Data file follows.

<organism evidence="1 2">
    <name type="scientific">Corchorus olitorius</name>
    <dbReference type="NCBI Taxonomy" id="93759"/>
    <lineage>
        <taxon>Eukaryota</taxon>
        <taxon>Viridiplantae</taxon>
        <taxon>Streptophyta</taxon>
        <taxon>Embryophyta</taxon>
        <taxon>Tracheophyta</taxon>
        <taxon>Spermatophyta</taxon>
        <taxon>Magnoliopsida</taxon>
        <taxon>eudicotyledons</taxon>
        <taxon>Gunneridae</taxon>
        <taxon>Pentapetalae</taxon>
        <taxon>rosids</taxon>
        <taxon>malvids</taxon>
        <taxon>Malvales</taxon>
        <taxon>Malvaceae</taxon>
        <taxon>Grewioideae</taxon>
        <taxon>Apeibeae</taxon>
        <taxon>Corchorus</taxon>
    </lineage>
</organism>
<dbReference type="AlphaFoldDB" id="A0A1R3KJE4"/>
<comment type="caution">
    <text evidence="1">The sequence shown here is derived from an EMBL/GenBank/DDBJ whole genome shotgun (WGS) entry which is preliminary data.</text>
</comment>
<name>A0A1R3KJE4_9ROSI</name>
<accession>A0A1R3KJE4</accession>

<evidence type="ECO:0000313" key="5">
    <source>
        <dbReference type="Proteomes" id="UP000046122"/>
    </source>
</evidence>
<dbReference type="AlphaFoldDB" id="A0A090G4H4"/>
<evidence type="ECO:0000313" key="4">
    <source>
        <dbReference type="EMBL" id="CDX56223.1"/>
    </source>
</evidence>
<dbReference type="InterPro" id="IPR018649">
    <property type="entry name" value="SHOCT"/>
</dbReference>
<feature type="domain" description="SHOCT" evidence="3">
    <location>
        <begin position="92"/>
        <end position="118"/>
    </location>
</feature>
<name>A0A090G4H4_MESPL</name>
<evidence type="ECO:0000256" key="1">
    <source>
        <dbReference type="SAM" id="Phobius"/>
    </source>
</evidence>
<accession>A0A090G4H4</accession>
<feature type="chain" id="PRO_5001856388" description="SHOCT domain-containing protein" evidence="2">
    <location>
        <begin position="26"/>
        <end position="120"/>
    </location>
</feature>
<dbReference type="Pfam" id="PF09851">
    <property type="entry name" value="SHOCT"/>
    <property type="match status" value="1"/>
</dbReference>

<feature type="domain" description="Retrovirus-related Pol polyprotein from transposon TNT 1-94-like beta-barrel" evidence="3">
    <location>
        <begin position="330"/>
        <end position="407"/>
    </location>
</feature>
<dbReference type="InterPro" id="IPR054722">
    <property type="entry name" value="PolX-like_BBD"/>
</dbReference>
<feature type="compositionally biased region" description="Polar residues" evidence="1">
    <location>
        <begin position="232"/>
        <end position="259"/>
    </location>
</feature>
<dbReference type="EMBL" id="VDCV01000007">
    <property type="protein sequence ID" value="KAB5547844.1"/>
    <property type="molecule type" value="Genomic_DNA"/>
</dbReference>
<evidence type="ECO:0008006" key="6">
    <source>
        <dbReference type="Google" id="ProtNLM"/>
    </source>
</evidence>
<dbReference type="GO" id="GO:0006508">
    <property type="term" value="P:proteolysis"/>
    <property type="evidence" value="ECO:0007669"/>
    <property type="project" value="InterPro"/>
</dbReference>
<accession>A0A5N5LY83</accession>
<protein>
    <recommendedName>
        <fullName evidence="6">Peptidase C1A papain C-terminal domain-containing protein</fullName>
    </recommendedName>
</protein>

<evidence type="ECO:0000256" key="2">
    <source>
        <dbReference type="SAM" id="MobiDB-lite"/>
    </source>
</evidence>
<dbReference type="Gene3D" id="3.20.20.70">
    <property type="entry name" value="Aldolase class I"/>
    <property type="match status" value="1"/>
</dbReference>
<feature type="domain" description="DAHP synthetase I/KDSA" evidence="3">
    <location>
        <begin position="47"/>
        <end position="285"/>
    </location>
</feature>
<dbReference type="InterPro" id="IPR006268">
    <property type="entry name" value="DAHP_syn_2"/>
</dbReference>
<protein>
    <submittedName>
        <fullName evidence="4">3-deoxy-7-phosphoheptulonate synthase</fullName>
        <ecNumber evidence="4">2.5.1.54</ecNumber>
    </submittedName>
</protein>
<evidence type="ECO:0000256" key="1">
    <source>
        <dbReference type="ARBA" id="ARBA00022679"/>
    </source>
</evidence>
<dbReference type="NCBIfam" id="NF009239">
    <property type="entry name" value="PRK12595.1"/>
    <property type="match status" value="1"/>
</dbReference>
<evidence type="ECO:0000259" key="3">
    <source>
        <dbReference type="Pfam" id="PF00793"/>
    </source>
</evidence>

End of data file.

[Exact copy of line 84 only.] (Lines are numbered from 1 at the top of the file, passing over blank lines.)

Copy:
    <property type="molecule type" value="Genomic_DNA"/>